FAQ – Connected buildings

Form 265 – Connected buildings

What are examples of the types of connections that qualify?

Ethernet, DS-3, OC-3, and IP over SONET are common examples. Connections must be able to dedicate at least 44.736 Mbps to the building in a symmetric manner similar to a DS-3, but the latency and reliability standards do not need to be as high.

How do you define in-service?

If any connection to a building is providing telecommunications services that total at least 44.736 Mbps, then the building is considered connected and in-service. Burstable services should be counted at their top speed.

What if I have a 44.736 Mbps capable connection enabled, but it is not currently providing 44.736 Mbps in total services (for instance, it is providing a 20 Mbps transparent LAN service or a 20 line phone service)?

As long as the connection is not providing a combination of services that total 44.736 Mbps, it is consider connected, but not in-service.

We can service a whole city using fixed wireless or satellite. How is this availability to be reported?

In the case of fixed wireless or satellite, indicate the number of buildings equipped with transmission equipment capable of connecting the building at speeds equivalent to DS-3 or higher.

There are a number of buildings that were connected to our network at speeds of 44.736 Mbps but are no longer in-service. Are we required to include these buildings?

These connections are only considered connected (but not in-service) only if the physical facilities (e.g. lines) are still present.

We have a number of buildings connected on a wholesale basis. Who is required to report these connections, and how?

Only the underlying provider of the connection is required to report these connections. These connection arrangements are considered to be in-service.

We are providing access facilities to another telecommunications service provider on an unbundled basis. How do we report these buildings?

The building is considered connected and should be included in your results. The connection is assumed to be in-service.

We are making fibre available to another party via an IRU (Indefeasible Right of Use). Do we count the service, or does the other party?

The IRU should be counted by the underlying owner. It should be considered to be in-service.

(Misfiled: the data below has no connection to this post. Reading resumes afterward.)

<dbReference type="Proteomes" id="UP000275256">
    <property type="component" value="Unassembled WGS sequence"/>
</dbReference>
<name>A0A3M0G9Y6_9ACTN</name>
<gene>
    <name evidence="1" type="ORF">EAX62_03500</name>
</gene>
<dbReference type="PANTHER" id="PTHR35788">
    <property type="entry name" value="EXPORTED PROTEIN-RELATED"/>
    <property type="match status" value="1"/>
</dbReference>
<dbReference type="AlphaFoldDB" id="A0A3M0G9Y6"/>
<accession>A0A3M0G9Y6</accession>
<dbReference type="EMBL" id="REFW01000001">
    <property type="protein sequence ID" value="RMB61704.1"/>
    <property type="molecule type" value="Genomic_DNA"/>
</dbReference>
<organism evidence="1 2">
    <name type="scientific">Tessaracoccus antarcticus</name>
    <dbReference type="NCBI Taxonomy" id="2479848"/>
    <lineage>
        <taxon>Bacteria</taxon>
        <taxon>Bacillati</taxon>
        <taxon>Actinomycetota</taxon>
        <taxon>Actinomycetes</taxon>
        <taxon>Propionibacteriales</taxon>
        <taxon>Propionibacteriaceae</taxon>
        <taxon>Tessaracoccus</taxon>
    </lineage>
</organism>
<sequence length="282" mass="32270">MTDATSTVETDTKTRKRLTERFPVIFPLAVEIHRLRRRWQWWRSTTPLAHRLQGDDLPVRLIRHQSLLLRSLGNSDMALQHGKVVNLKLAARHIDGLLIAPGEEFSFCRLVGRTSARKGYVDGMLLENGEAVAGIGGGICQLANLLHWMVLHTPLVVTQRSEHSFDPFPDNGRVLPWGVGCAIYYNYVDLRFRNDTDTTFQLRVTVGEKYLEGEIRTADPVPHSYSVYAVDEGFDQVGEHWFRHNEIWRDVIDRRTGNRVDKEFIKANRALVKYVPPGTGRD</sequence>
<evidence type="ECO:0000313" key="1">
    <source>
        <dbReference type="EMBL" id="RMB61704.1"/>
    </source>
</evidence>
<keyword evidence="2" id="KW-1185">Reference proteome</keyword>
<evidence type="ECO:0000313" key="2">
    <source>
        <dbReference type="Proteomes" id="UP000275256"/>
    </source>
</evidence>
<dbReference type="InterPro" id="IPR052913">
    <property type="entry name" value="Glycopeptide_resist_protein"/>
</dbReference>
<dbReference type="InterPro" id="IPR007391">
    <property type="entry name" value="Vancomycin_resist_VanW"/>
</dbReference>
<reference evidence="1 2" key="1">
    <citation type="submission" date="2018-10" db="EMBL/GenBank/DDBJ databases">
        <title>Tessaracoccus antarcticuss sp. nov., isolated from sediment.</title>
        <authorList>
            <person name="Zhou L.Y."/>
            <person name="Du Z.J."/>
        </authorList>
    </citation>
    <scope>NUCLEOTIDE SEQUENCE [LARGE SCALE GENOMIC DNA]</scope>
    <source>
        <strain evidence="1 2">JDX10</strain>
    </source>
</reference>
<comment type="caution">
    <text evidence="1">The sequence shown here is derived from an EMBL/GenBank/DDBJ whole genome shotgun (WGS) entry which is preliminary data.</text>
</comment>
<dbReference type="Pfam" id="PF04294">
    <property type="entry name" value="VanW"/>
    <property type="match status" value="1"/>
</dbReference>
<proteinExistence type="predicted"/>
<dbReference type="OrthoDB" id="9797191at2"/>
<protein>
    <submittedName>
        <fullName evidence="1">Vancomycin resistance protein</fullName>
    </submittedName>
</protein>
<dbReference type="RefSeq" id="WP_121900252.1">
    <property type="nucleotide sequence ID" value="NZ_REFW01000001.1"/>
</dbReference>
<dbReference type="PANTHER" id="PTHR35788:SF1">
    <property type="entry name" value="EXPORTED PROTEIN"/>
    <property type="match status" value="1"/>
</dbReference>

How is “commercial” building defined?

A commercial building is any building that contains the operations of a legal entity.

What is a “dedicated connection speed”?

A dedicated connection speed refers to an uninterrupted, upload and download, connection to a building of 44.736 Mbps.

Should buildings with multiple postal codes be counted multiple times?

Multiple postal codes for the same building are referred to as "stacking". This occurs when (a) different floors of a large office building are assigned separate postal codes or (b) lock boxes or P.O. boxes are used. The objective of the project is to identify the number of connected buildings by postal code. The data can be provided for either the dominant postal code or by individual stacked postal code. The CRTC can differentiate between the two and adjust the results accordingly.

Can any source and vintage of postal code or geographic boundary be used to identify connected buildings?

Postal Code data must respect the specifications set by Canada Post. The codes must be valid current codes (i.e., within 3 years). The latitude and longitude (to 4 decimal places) coordinates of the building may be provided instead.

Are buildings that are “passed by” facilities capable of speeds of DS-3 or greater, but are not connected to the facility excluded?

Buildings that are “passed by” facilities capable of speeds of DS-3 or greater and not connected are excluded.

Are buildings connected with the following types of facilities that are capable of speeds of DS-3 or greater excluded:

  1. Coaxial cable/DOCSIS
  2. Fixed wireless
  3. Mobile wireless

Coaxial cable/DOCSIS and fixed wireless connections are included. Mobile wireless connections are excluded.

What format can be used when submitting the data?

Companies may use the following formats: XML, Excel, SQL or DBF. Please consult with the CRTC to assess the suitability of other formats.

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